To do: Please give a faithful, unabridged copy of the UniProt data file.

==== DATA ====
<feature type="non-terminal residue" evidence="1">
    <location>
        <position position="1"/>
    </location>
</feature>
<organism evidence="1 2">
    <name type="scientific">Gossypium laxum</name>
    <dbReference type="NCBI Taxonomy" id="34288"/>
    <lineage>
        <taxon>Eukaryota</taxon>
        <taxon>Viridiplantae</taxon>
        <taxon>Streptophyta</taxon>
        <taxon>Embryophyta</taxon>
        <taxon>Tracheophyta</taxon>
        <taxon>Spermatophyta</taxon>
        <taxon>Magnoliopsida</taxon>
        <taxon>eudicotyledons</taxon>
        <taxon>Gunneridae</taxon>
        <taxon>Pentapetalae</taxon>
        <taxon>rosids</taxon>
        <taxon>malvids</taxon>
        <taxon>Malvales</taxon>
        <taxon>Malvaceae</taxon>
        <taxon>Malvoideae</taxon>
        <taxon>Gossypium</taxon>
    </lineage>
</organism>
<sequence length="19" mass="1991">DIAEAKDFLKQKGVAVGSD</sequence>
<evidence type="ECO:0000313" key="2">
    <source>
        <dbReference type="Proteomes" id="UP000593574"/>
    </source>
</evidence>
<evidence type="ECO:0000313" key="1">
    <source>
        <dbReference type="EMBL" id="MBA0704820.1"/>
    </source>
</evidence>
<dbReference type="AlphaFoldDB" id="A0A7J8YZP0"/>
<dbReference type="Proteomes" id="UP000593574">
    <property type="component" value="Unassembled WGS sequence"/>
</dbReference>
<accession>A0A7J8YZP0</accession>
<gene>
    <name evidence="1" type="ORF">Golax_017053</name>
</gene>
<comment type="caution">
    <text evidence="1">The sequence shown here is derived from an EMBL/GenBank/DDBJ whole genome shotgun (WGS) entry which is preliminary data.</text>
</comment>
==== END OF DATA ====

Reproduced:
<feature type="non-terminal residue" evidence="1">
    <location>
        <position position="1"/>
    </location>
</feature>
<organism evidence="1 2">
    <name type="scientific">Gossypium laxum</name>
    <dbReference type="NCBI Taxonomy" id="34288"/>
    <lineage>
        <taxon>Eukaryota</taxon>
        <taxon>Viridiplantae</taxon>
        <taxon>Streptophyta</taxon>
        <taxon>Embryophyta</taxon>
        <taxon>Tracheophyta</taxon>
        <taxon>Spermatophyta</taxon>
        <taxon>Magnoliopsida</taxon>
        <taxon>eudicotyledons</taxon>
        <taxon>Gunneridae</taxon>
        <taxon>Pentapetalae</taxon>
        <taxon>rosids</taxon>
        <taxon>malvids</taxon>
        <taxon>Malvales</taxon>
        <taxon>Malvaceae</taxon>
        <taxon>Malvoideae</taxon>
        <taxon>Gossypium</taxon>
    </lineage>
</organism>
<sequence length="19" mass="1991">DIAEAKDFLKQKGVAVGSD</sequence>
<evidence type="ECO:0000313" key="2">
    <source>
        <dbReference type="Proteomes" id="UP000593574"/>
    </source>
</evidence>
<evidence type="ECO:0000313" key="1">
    <source>
        <dbReference type="EMBL" id="MBA0704820.1"/>
    </source>
</evidence>
<dbReference type="AlphaFoldDB" id="A0A7J8YZP0"/>
<dbReference type="Proteomes" id="UP000593574">
    <property type="component" value="Unassembled WGS sequence"/>
</dbReference>
<accession>A0A7J8YZP0</accession>
<gene>
    <name evidence="1" type="ORF">Golax_017053</name>
</gene>
<comment type="caution">
    <text evidence="1">The sequence shown here is derived from an EMBL/GenBank/DDBJ whole genome shotgun (WGS) entry which is preliminary data.</text>
</comment>